When I was in elementary school, I stumbled across a pamphlet about the multiple types of intelligence. There was musical intelligence, logical intelligence, linguistic intelligence, kinesthetic intelligence, spatial intelligence, among others. But two that really stood out to me from the list were interpersonal intelligence and intrapersonal intelligence. Extroverts, the pamphlet explained, were interpersonally intelligent—they were good at talking to other people. They were sociable. They weren’t crippled with shyness. Introverts, on the other hand, were intrapersonally intelligent—they knew themselves best.
Well, that’s kind of dumb, I thought to myself. How is it helpful to be an introvert?
Part of the reason why I dismissed the intrapersonal strength of introverts at the time was because I had somehow conceived the notion that extroversion was superior to introversion. Don’t ask me how or why; I had a similar idea about optimism versus pessimism. (My first time doing that test, I’d said that the glass was half empty, but after learning that that was the kind of answer that someone like Eeyore would give, I made sure to always say the glass was half full.) According to Susan Cain, author of “Quiet: The Power of Introverts,” it’s a cultural thing. In the modern age of big business, when charisma can be more important than character, Americans idolize the quick-witted, the glibbers, the charmers.
The bias perpetuates itself in the workplace, too. According to a study conducted by the University of Minnesota, the vast majority of corporate leadership positions are held by extroverts. This isn’t even necessarily because extroverts make better leaders than introverts; it’s just that extroverts have the characteristics we associate with “leadership.” Extroverts are confident, outgoing, eloquent; if introverts are the opposite of extroverts, as the term suggests, then they must be unconfident, unfriendly, and inarticulate. Right?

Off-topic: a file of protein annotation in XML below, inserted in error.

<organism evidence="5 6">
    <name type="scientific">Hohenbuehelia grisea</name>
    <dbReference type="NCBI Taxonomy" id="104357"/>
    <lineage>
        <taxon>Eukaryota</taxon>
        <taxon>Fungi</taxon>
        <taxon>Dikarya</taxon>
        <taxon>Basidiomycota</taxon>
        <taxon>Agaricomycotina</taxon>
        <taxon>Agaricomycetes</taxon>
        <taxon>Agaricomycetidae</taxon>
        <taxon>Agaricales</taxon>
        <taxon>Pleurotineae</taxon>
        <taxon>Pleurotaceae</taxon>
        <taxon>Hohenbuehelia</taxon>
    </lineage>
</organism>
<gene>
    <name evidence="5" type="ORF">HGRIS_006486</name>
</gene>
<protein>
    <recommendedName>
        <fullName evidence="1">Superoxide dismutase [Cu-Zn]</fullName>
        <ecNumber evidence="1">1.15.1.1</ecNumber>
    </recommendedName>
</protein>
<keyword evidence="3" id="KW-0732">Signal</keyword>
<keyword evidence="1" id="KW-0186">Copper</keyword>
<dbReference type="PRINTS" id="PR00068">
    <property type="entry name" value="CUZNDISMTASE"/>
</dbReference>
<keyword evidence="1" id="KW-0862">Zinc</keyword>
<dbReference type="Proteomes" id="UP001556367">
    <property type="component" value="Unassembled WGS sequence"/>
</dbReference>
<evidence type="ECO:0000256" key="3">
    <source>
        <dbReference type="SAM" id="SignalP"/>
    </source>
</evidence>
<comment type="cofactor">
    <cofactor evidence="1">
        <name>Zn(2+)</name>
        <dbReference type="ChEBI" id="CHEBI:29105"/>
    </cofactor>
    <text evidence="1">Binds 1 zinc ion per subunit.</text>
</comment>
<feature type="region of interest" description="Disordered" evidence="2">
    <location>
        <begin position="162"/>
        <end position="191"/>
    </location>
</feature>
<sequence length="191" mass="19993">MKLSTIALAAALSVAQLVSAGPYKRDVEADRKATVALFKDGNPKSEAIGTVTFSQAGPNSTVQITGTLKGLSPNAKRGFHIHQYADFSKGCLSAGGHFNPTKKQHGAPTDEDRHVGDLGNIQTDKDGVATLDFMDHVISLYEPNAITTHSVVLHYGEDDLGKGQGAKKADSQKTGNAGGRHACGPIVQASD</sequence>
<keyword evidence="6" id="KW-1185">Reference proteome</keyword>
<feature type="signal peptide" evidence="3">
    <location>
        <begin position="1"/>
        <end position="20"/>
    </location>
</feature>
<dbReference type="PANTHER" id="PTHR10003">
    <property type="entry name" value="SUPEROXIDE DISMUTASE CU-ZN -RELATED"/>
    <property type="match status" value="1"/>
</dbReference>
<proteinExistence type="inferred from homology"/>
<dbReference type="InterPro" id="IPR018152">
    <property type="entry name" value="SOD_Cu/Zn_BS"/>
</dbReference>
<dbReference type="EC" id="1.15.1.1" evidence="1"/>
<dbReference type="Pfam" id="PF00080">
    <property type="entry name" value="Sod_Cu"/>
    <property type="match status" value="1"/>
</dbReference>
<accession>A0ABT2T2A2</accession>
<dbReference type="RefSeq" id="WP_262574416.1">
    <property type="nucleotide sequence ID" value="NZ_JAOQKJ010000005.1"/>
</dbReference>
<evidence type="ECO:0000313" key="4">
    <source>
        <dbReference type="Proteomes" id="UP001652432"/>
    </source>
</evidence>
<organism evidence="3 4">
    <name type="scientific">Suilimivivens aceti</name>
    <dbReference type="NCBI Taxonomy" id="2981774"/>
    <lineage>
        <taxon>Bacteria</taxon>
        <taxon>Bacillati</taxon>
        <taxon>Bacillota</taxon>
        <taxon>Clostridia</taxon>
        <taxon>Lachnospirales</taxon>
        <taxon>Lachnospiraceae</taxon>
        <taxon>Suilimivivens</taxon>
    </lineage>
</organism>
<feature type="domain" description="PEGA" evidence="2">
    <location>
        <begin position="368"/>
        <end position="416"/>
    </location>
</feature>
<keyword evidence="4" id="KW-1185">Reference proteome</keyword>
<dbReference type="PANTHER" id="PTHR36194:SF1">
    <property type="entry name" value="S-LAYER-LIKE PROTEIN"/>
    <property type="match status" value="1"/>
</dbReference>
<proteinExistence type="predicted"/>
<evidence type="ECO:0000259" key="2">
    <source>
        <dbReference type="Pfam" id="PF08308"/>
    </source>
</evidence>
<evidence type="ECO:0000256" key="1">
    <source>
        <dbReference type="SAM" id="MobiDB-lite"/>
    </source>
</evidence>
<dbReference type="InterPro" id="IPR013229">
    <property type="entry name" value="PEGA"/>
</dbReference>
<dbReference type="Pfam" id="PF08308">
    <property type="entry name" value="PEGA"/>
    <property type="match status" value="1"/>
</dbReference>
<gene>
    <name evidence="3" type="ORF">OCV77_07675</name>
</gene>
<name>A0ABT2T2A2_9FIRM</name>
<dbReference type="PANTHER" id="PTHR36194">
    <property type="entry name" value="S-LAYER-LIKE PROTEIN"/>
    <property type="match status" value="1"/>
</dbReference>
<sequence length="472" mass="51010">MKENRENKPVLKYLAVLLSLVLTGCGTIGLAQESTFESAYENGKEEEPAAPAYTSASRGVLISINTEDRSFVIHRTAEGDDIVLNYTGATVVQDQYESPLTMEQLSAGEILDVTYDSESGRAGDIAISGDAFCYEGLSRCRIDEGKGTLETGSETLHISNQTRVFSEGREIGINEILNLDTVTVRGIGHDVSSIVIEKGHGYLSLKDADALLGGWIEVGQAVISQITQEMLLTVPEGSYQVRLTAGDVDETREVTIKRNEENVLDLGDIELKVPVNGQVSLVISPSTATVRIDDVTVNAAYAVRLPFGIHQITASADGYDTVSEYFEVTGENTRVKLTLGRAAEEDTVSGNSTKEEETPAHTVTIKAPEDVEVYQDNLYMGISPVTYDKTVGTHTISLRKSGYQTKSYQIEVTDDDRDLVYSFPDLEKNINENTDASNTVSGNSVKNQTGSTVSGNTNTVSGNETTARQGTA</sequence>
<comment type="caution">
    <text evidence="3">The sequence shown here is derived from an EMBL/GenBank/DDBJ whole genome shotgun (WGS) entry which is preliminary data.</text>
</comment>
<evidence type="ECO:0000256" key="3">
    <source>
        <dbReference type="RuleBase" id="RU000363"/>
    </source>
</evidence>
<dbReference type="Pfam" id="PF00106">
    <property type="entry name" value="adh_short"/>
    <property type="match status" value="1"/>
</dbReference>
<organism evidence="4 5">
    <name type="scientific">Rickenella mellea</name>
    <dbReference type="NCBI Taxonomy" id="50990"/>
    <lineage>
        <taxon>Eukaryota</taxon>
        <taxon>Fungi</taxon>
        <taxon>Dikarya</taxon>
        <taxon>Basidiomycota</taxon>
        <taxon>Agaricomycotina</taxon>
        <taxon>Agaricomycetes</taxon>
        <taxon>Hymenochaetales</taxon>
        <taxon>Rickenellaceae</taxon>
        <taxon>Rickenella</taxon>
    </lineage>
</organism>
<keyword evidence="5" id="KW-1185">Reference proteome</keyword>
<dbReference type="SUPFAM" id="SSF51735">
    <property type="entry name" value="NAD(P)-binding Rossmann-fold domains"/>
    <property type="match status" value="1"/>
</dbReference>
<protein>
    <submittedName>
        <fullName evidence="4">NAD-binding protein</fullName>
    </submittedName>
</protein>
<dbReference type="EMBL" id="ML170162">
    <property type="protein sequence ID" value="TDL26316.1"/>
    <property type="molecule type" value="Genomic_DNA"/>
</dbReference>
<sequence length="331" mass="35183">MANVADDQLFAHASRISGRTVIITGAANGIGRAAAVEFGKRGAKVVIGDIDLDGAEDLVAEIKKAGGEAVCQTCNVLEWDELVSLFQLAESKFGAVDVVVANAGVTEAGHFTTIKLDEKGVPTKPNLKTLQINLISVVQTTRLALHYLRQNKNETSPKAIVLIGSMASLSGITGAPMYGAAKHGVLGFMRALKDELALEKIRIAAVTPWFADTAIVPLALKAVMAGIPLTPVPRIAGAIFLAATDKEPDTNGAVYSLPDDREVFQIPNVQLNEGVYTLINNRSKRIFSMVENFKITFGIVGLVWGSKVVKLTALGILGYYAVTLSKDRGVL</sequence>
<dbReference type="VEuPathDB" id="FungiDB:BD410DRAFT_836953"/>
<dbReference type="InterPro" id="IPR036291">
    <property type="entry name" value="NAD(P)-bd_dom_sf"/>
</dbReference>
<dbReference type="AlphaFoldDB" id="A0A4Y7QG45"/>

Contrary to popular belief, introversion isn’t the same thing as shyness. Introversion and extroversion, by definition, deal with whether or not an individual gains or loses energy from being in stimulating environments (usually ones full of people). While extroverts are energized by social encounters, introverts are not. Things like awkwardness and shyness aren’t part of this equation—extroverts can be shy, and introverts can be great at talking to people. But what makes an introvert an introvert is the need for alone time in order to recharge.
And now that those myths about what makes a person an introvert have been dispelled, allow me to say that such concepts as introversion and extroversion are, as my nine-year-old self would say, kind of dumb. While some people may identify solidly as either extroverts and introverts, I think the majority of the population could be considered what’s known as ambiverted—that is to say, neither wholly extroverted nor wholly introverted. Those online personality tests make it seem like nothing exists outside the dichotomy of introversion-versus-extroversion, but there are definitely people who fall in the middle of the spectrum. There are definitely people out there who would enjoy staying in just as much as going out. There are definitely people out there who love interacting with people, but still like some peace and quiet now and again. And there are definitely people who like quiet, but wouldn’t mind sharing their quiet time with a friend or family member. I know. I’m one of them, and chances are, you are too.
People can fall anywhere on the spectrum of introversion and extroversion—and yes, it is a spectrum, not a strict binary. But no extreme or mean of said spectrum is superior to another.